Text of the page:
Though lightning sections the sky and thunder breaks,
then breaks again, rain will not come. I near the fence,
trash bag in hand, the narrow backyard expanse like the stage
for a school play after the children have long gone. I see
approaching what might be the shapes of horses, or the long,
wind-pressed shadows of trees. This, our shard
of the American dream: a house with a fence, the same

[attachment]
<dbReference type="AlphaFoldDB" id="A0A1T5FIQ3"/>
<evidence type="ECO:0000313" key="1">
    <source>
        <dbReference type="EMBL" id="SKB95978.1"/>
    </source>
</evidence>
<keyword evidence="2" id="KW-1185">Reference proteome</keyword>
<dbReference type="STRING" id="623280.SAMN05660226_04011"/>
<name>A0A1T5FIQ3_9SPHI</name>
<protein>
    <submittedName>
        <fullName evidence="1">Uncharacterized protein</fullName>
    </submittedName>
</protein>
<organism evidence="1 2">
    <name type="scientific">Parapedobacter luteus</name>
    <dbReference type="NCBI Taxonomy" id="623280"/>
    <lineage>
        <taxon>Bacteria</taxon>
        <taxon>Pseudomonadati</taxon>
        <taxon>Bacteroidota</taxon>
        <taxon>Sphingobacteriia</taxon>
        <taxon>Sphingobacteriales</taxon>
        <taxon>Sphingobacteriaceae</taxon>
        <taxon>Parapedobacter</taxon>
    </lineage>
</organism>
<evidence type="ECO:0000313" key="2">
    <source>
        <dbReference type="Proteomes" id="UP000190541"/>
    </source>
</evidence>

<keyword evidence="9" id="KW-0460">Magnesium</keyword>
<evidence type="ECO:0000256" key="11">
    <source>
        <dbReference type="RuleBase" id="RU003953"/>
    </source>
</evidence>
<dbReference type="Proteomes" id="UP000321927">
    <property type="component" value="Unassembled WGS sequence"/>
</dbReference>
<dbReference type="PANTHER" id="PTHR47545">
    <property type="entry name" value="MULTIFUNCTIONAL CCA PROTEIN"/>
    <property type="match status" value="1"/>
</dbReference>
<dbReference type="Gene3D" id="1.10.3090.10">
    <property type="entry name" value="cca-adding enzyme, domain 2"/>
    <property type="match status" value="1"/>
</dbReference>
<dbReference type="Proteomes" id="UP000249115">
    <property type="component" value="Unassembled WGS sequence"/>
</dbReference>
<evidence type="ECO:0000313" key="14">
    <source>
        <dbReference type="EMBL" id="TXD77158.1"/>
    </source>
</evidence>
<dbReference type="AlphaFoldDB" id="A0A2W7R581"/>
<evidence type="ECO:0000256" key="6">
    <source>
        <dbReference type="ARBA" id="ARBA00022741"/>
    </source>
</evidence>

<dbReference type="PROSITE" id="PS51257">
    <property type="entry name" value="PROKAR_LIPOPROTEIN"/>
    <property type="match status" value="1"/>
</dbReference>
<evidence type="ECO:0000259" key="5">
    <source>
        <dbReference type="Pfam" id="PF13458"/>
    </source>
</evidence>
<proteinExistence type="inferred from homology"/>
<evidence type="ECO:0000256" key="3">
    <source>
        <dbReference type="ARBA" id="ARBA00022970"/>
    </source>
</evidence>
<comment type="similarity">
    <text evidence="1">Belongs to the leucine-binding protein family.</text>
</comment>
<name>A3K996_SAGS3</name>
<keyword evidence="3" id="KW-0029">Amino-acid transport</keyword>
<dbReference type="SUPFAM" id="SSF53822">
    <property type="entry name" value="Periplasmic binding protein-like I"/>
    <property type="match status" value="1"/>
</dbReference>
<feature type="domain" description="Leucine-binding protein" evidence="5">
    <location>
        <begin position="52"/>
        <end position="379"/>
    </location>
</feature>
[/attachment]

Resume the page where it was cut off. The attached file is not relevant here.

houses and fences on either side. The automatic
sprinklers sputter on, spitting fake rain across flattened
scabs of grass. Tonight, drought is abstraction, a hollow
phrase I cannot grasp. So too is divorce, how we will split
a house. It is small, the T.V.-lit window just one of many
in the dark, a neighborhood of boat-lights afloat
on what must be a finite sea. The pattern repeats: heat-
lightning, thunder, silence, the sky still stubborn with indigo
clouds. Rain will come, though probably not tonight.
I wait anyway. The thick air hovers just above me.




Photo By: Michael Sale